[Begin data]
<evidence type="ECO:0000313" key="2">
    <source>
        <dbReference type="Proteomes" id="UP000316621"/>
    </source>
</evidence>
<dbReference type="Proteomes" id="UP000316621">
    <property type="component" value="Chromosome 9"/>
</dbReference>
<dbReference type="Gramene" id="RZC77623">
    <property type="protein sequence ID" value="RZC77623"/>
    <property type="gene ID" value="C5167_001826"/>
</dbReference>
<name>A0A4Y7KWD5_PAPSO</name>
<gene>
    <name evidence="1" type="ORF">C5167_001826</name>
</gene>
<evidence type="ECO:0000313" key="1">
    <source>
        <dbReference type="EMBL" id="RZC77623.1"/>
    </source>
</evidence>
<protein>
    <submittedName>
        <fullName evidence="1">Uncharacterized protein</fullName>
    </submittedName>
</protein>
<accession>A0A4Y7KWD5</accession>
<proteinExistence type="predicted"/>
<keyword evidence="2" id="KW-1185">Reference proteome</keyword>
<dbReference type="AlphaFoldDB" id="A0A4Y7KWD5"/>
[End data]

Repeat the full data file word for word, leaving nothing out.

<evidence type="ECO:0000313" key="2">
    <source>
        <dbReference type="Proteomes" id="UP000316621"/>
    </source>
</evidence>
<dbReference type="Proteomes" id="UP000316621">
    <property type="component" value="Chromosome 9"/>
</dbReference>
<dbReference type="Gramene" id="RZC77623">
    <property type="protein sequence ID" value="RZC77623"/>
    <property type="gene ID" value="C5167_001826"/>
</dbReference>
<name>A0A4Y7KWD5_PAPSO</name>
<gene>
    <name evidence="1" type="ORF">C5167_001826</name>
</gene>
<evidence type="ECO:0000313" key="1">
    <source>
        <dbReference type="EMBL" id="RZC77623.1"/>
    </source>
</evidence>
<protein>
    <submittedName>
        <fullName evidence="1">Uncharacterized protein</fullName>
    </submittedName>
</protein>
<accession>A0A4Y7KWD5</accession>
<proteinExistence type="predicted"/>
<keyword evidence="2" id="KW-1185">Reference proteome</keyword>
<dbReference type="AlphaFoldDB" id="A0A4Y7KWD5"/>